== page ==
Thursday, February 12, 2009

Dr William Price

Here is a newspaper account of the appearance of Dr William Price at the Cardiff Art Exhibition of 1884. Price you will remember was a pioneer of cremation who got into trouble for burning the corpse of his son Iesu Grist (Jesus Christ). He was also a Druid, nudist, chartist and vegetarian. He was vehemently against marriage, capitalism and socks. Here, amongst other things, he champions the Welsh language.

Dr Price at the Cardiff Art Exhibition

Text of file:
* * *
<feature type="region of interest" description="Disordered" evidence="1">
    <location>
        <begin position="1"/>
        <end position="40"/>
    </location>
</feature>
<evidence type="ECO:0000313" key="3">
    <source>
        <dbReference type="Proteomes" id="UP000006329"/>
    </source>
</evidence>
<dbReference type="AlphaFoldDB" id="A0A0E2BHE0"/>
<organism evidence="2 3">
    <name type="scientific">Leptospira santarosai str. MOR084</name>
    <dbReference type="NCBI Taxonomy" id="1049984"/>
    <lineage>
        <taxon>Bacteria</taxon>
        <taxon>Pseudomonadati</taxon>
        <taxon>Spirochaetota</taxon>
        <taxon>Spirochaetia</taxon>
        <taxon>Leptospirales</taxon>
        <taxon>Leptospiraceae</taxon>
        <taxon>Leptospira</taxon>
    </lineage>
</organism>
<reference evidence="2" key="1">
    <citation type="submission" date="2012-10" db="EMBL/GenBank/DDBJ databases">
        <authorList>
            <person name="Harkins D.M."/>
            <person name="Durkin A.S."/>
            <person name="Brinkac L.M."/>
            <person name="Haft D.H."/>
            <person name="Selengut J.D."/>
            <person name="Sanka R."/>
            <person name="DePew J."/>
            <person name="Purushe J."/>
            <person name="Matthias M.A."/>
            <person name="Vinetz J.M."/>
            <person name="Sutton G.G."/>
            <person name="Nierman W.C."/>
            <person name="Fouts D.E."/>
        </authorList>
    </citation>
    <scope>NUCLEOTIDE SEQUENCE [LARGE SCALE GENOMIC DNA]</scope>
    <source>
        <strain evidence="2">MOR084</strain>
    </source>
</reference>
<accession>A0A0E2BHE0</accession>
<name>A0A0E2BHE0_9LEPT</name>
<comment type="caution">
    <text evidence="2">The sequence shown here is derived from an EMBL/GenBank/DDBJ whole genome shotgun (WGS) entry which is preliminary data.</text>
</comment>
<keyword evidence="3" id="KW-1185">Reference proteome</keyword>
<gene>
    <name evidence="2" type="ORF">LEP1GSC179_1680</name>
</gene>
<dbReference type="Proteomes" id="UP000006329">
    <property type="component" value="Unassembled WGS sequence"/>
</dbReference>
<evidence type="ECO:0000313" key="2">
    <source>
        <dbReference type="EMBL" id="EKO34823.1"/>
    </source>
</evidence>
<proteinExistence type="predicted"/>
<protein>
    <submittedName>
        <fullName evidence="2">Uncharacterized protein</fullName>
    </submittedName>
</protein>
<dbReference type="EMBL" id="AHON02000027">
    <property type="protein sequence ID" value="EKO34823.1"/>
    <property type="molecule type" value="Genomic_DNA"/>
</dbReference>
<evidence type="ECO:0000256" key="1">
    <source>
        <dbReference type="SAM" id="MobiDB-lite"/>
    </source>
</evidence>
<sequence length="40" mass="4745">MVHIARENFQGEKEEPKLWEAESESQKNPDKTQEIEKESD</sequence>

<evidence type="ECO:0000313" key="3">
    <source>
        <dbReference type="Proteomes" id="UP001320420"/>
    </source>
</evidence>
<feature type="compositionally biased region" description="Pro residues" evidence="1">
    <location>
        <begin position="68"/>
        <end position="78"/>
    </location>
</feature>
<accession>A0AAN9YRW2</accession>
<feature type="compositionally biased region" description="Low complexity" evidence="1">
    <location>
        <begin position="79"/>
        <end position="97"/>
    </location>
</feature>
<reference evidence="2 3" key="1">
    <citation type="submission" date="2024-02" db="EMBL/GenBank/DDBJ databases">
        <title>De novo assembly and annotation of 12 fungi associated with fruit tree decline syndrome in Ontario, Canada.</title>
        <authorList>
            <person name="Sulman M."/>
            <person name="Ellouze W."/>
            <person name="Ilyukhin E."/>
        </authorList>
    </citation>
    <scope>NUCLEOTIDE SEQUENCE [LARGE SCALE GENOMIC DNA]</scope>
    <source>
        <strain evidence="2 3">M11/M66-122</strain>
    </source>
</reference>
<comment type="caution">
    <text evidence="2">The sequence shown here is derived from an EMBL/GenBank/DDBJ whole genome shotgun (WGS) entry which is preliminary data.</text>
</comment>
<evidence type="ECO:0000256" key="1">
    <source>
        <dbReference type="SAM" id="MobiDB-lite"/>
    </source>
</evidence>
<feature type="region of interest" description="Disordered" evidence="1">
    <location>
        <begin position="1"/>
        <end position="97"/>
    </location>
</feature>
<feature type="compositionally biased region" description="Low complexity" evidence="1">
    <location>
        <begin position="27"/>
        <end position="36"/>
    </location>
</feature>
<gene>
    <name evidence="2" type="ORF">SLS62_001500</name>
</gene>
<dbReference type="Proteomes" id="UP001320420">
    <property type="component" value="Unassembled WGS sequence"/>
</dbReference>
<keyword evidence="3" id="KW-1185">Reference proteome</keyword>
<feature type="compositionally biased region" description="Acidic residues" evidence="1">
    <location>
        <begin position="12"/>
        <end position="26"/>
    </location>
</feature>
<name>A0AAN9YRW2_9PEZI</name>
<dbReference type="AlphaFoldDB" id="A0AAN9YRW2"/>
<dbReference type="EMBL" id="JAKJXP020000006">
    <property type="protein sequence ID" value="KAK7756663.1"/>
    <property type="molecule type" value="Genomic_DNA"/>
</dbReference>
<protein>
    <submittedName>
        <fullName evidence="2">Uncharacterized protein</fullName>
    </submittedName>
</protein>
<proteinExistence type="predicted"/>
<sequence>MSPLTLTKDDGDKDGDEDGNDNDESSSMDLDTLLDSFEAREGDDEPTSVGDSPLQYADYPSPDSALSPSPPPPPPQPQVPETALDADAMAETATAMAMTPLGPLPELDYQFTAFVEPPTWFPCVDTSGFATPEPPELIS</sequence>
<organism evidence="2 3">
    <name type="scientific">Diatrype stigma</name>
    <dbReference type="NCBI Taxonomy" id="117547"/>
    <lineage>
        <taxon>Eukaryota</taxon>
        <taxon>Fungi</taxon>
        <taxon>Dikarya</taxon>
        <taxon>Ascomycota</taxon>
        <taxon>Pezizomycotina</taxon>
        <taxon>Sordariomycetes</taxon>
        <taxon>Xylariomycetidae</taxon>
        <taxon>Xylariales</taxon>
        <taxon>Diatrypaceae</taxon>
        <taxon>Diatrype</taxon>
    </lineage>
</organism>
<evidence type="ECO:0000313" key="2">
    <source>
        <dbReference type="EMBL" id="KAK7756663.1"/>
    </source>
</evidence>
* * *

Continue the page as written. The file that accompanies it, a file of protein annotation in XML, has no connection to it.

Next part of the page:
The announcement that Dr Price, of Pontypridd, would appear at the Cardiff Art Exhibition and sing and explain Gwyllis yn Nad drew a numerous gathering to the Public-hall in Queen Street on Saturday afternoon, the audience being largely composed of ladies. The presence upon the platform of a table bearing several ponderous tomes, and the close proximity of the doctor's crescent-topped staff, with its cabalistic characters, led to anticipations full of mystery before the chief actor in the scene appeared. Dr Price, who came upon the stage after a gentleman had sung the much discussed National Anthem of Wales, wore the singular costume which he traces to ancient Druidism, and with which most of the people of south Wales are now familiar. He had removed his goat-skin headgear, as well as the blanket which, in the open air, serves the purposes of an overcoat, and thus stood before the people as he appeared in the assize-court upon the occasion of the celebrated cremation trial, in a loose tunic of milky whiteness, which contrasted with green-coloured trousers of a decidedly baggy cut. The silvery locks of the doctor were twisted and tied in long attenuated wisps, which hung over his shoulders and mingled with his snowy and patriarchal beard. The famous apostle of Druidism, although 84 years of age, has a remarkably erect figure, and his appearance on Saturday afternoon was undoubtedly striking, if a little grotesque in the eyes of commonplace Britons. Holding in one hand his staff, from which was suspended a scarlet robe, and having in the other palm the egg of a goose, encircled with a narrow blue band, Dr Price proceeded to address the audience in Welsh, but afterwards dropped into the less poetic, if more useful, language of the English. It is to be feared, however, that very little of what he said was caught by the large assembly, for the doctor had not the strongest of voices, nor the best style of delivery. He was understood to remark, in the course of a disjointed and irrelevant harangue, that all children who were not taught the Welsh language would in after life curse their parents for the omission, seeing that the tongue of the Cymry was the beginning of all languages. In a manner which had about it much of the occult, the lecturer connected his earliest ancestry with the contents of the goose's egg, and declared, amid wondering amusement on the part of his hearers, that 3,700 years ago his birth was registered, and thus, he said, he objected to registration now - this remark apparently having reference to the proceedings recently taken with a view to the registration of the child which Dr Price cremated. Subsequently the doctor struck up a Welsh song, in the course of chanting which, and with his face to the ladies and gentlemen, he removed his tunic, or smock with scalloped sleeves, disclosing what appeared to be a red flannel shirt beneath, a waistcoat apparently having no place in the wardrobe of an ancient Druid. The audience laughed at the coolness and the singular simplicity which marked the lecturer's conduct, as he thus divested himself of a part of his curious costume, but they were altogether unprepared for what was to follow. In the next place Dr Price deliberately kicked off his boots, and then with an apparent unconsciousness which the alarmed looks of the audience did nothing to dispel, he removed the green-cloured trousers. The various habiliments were not discarded with the rapidity with which a circus rider will effect a metamorphosis in his appearance as he gallops round the ring, but were taken off, one after the other, with a slow deliberation. A number of ladies left the room, but whether the departure could be connected with the turn of affairs were taking is difficult to say. After divesting himself of the clothing mentioned, the doctor stood revealed in a dress even more extraordinary than that which usually makes him the observed of all observers. It consisted of one piece of scarlet cloth which covered the body and the lower extremities, fitting tightly to the skin, and being literally covered with letters worked in green. This under costume appeared to be the same as that in which Dr Price appears in the photograph contained in a book in Welsh of which he is the author, and a copy of which he presented to Mr Justice Stephen, at the recent assizes, when the cremation case was heard. After a few more remarks in the Welsh language, the doctor rehabilitated himself in the calmest manner possible, and continued his lecture, still retaining possession of the egg and the staff of mysterious omen. Having concluded, he gathered up his books, to which he had not referred, and placed them in a trunk, after which the goatskin and cloak were put on, and thus equipped for mingling with his fellow-men, the doctor went forth to defy the April weather.